Night watch ... dead quiet ... big skies
but they’re not my friendly skies.
I always thought the sky would be the same,
you’d have the same old mates blinking down
and the moon riding high across his great paddock
or doing his rounds of the night camp,
just poking around, small,
not disturbing anything.
Night noises in the desert
remind me somehow of the sounds of home –
the old mopoke down by the dam,
the poddy tied up behind the shed
wanting his breakfast.
The other day a wagtail started up
long before dawn ...
The other day?
God, it must be nearly a year
since I heard that wagtail.
Wish I could hear the little blighter now.
I’d like see those big open skies again
reaching clear out to the horizon,
just one more time.
Watch the storms come up from the west,
real storms not dust storms,
and in the still of night
know I was home.
Rain ... and more rain ... send her down huey!
But just not here in this godforsaken bog.
If I never see another leech it’ll be too soon.
It never stops, the rain,
and the mud never goes away.
You spend your days wishing it would,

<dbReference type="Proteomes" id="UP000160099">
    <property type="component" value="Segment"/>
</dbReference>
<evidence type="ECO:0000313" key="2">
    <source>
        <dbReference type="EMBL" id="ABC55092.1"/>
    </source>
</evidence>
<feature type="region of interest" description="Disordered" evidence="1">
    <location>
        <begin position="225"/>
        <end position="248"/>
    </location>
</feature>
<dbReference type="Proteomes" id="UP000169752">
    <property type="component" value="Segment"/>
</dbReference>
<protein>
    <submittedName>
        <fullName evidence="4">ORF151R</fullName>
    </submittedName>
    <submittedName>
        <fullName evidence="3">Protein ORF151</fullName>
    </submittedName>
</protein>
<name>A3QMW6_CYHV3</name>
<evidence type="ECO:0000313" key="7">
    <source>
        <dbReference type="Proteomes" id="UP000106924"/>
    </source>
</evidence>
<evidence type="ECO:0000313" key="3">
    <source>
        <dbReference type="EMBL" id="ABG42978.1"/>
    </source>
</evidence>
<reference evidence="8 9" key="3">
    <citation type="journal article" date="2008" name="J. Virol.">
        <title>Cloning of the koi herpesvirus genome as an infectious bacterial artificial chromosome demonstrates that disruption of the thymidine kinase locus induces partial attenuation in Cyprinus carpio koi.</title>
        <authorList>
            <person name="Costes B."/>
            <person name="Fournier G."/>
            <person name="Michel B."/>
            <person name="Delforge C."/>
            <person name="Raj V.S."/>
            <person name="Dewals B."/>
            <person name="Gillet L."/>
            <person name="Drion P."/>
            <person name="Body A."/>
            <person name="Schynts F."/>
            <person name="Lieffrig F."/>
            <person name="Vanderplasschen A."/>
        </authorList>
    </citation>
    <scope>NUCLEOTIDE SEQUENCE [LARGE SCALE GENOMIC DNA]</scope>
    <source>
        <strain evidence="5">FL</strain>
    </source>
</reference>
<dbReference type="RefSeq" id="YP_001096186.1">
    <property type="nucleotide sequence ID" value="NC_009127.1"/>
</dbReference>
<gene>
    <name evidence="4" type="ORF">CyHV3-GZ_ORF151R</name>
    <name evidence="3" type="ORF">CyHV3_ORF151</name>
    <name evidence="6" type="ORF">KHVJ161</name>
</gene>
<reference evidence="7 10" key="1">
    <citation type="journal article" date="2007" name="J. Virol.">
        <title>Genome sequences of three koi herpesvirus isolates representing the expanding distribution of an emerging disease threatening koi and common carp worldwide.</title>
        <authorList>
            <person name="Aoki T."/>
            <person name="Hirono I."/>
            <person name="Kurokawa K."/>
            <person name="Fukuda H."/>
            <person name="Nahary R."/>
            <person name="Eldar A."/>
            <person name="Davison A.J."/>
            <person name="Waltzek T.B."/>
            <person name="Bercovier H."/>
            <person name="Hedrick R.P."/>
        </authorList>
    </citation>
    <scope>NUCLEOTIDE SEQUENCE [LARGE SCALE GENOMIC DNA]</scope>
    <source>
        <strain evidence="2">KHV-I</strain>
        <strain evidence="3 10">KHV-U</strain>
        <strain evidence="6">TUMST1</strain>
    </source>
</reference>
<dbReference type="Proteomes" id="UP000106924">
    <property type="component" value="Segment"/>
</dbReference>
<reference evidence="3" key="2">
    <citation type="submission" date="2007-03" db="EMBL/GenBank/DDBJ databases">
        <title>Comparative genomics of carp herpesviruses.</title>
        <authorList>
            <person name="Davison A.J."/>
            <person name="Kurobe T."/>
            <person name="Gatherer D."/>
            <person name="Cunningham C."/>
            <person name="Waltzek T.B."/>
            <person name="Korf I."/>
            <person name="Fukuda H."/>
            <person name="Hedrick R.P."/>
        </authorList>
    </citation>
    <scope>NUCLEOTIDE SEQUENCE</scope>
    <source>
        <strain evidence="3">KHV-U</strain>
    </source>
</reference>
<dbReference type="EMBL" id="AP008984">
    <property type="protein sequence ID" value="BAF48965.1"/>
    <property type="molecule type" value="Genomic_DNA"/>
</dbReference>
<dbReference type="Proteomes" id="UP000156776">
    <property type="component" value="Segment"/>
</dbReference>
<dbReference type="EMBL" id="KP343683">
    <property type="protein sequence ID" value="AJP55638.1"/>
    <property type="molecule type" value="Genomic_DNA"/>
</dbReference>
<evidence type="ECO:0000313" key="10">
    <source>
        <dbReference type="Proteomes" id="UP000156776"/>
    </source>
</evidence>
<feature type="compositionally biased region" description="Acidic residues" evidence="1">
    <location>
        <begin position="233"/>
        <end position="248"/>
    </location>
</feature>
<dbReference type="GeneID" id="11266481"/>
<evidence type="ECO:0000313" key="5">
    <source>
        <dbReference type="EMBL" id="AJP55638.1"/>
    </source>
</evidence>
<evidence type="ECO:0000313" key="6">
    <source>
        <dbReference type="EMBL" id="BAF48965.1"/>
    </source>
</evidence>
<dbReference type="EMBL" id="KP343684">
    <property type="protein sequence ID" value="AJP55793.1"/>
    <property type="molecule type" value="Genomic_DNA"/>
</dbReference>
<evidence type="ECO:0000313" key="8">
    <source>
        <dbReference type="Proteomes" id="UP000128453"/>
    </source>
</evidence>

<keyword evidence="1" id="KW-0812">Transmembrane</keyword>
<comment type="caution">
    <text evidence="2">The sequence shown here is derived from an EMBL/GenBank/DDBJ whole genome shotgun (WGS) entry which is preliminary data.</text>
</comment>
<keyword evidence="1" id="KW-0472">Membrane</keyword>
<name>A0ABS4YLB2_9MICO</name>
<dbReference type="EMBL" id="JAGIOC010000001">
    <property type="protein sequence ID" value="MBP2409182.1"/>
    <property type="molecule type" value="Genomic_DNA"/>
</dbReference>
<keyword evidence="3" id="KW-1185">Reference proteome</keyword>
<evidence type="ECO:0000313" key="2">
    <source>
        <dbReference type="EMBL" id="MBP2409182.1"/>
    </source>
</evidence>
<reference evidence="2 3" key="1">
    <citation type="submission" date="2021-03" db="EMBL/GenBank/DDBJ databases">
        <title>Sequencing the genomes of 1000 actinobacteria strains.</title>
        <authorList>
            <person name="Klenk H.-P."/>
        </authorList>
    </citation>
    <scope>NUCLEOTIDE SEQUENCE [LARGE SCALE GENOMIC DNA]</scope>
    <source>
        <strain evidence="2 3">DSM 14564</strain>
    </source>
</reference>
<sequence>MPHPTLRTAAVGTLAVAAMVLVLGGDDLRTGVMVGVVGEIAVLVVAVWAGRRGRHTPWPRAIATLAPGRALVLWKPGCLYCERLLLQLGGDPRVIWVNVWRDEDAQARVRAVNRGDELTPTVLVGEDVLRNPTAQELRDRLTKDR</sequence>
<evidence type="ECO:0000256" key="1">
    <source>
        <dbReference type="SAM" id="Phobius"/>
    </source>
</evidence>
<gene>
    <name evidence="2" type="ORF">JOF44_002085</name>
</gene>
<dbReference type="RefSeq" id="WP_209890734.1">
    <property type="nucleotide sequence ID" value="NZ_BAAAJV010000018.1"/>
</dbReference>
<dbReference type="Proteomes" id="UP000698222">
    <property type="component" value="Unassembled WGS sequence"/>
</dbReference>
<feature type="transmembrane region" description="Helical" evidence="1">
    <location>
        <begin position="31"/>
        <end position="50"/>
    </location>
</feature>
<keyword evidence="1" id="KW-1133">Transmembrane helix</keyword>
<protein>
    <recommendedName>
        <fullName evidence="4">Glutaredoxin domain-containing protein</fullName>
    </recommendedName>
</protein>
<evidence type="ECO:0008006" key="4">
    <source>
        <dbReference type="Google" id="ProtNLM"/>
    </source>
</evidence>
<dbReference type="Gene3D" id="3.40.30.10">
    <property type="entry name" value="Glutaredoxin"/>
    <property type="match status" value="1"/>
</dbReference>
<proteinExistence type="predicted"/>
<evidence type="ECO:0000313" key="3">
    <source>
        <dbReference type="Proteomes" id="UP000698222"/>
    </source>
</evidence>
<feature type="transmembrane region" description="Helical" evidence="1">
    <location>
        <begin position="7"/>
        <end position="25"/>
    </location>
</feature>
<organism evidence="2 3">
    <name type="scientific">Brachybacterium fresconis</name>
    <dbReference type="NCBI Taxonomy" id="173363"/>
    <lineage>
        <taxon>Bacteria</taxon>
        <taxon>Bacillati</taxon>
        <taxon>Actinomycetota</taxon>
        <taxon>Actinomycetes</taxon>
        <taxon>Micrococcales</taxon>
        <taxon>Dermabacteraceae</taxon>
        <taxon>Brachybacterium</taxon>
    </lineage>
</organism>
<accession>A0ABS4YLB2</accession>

hoping there’s a quiet space somewhere
before the drip drip drip gets into your head
and the suck and pull of the mud beneath your boots
sends you crazy mad with jungle fever.
Can’t see the stars
but it’s good to know they’re up there
every night, the cross and the milky way,
a little reminder that you’re still alive,
telling you you’re nearly home mate.
Thinking about home, I get to hearing
kids laughing, dogs barking, the quiet bush at night,
even rain belting down on a corrugated roof.
But this is the jungle, not the bush,
and this rain is not the healing rain of home.
It can be quiet here though, sometimes too quiet.
You strain your ears thinking you hear something,
something you shouldn’t have,
something you’d rather not ...
by then it’s usually too late.
I was closer to home in the desert.
© Judy Bandidt
[A 2nd AIF soldier, posted first to Tobruk and El Alamein, then transferred to fight the Japanese in the jungles of Borneo and Bougainville, wrote in his diary, 'I was closer to home in the desert.' His words, homesick beyond description, full of yearning for the simple sights and sounds, even the silence, of life back on the farm, inspired me to write this poem.]